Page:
I have been reporting on the Fortnight for Freedom initiate every year since it started. Anyone with their eyes open would see the many instances that our religious liberties are being curtailed. It continues and is getting worse. That is why I ask you to give this initiative your attention too, to pray daily between June 21 to July 4th, to read up on the subject, and to not be afraid to stand up for your faith even in conversations with friends and relatives. I am reminded of Matthew Kelly’s theme “Be Bold, Be Catholic.” Defend our Church when it is attacked. “From life to the Gospel, from Gospel to life,” is not merely a Franciscan theme, it is a way of life. The Gospel is radical, it is not passive and quiet, it is countercultural, especially in the secular society in which we live.

Freedom to bear witness means to evangelize our message, to bring to others the Good News, of Jesus’ love and great mercy for everyone. And it means to bear witness in our daily conversations with others.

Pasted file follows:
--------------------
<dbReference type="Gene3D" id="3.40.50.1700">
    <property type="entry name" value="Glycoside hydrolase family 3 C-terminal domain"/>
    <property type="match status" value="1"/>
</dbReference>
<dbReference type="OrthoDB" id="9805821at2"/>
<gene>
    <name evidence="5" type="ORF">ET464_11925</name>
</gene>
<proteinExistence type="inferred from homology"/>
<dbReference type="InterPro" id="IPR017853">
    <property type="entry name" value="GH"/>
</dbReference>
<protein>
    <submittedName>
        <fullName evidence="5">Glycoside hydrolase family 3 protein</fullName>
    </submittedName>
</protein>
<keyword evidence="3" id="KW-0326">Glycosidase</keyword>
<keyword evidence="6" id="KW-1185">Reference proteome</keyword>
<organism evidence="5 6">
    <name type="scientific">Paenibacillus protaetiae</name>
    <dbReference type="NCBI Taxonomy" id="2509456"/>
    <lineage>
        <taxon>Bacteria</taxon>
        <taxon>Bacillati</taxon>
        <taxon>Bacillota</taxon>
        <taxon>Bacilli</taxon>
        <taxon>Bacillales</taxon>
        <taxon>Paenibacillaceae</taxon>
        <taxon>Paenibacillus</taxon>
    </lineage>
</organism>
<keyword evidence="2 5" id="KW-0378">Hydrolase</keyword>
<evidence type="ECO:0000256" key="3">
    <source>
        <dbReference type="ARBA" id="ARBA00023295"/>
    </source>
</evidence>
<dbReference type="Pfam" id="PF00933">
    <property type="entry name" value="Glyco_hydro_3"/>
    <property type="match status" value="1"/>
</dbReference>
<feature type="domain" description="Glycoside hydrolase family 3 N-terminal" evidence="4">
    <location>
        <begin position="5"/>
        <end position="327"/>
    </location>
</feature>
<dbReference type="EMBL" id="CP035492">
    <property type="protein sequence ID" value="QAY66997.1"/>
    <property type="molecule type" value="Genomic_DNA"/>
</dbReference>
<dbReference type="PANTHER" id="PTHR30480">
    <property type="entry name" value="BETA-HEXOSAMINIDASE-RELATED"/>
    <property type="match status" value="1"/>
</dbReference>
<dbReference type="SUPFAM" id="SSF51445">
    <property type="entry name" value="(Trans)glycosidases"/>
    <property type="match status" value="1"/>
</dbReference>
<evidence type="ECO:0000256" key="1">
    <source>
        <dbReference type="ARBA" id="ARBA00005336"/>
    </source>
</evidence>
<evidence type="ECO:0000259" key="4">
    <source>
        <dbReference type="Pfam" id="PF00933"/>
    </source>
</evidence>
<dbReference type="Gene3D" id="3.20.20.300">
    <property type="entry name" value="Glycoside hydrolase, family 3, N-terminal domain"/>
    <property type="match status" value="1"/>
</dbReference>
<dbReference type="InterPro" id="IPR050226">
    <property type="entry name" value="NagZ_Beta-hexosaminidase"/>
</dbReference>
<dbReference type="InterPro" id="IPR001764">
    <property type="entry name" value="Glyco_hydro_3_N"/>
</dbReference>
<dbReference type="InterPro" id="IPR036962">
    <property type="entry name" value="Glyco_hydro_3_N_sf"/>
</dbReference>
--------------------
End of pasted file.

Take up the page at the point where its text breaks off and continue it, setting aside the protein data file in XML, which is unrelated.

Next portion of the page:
So please say the prayer below every day and find a little time to become more knowledgeable. The USCCB has some great resources (link below), and a quick Web search will provide more. http://www.usccb.org/issues-and-action/religious-liberty/fortnight-for-freedom/

“Be not afraid.”


Prayer for the Protection of Religious Liberty
O God our Creator,
from your provident hand we have received
our right to life, liberty, and the pursuit of happiness.
You have called us as your people and given us
the right and the duty to worship you, the only true God,
and your Son, Jesus Christ.
Through the power and working of your Holy Spirit,
you call us to live out our faith in the midst of the world,
bringing the light and the saving truth of the Gospel
to every corner of society.

We ask you to bless us
in our vigilance for the gift of religious liberty.
Give us the strength of mind and heart
to readily defend our freedoms when they are threatened;
give us courage in making our voices heard
on behalf of the rights of your Church
and the freedom of conscience of all people of faith.

Grant, we pray, O heavenly Father,
a clear and united voice to all your sons and daughters
gathered in your Church
in this decisive hour in the history of our nation,
so that, with every trial withstood
and every danger overcome—
for the sake of our children, our grandchildren,
and all who come after us—
this great land will always be "one nation, under God,
indivisible, with liberty and justice for all."

We ask this through Christ our Lord.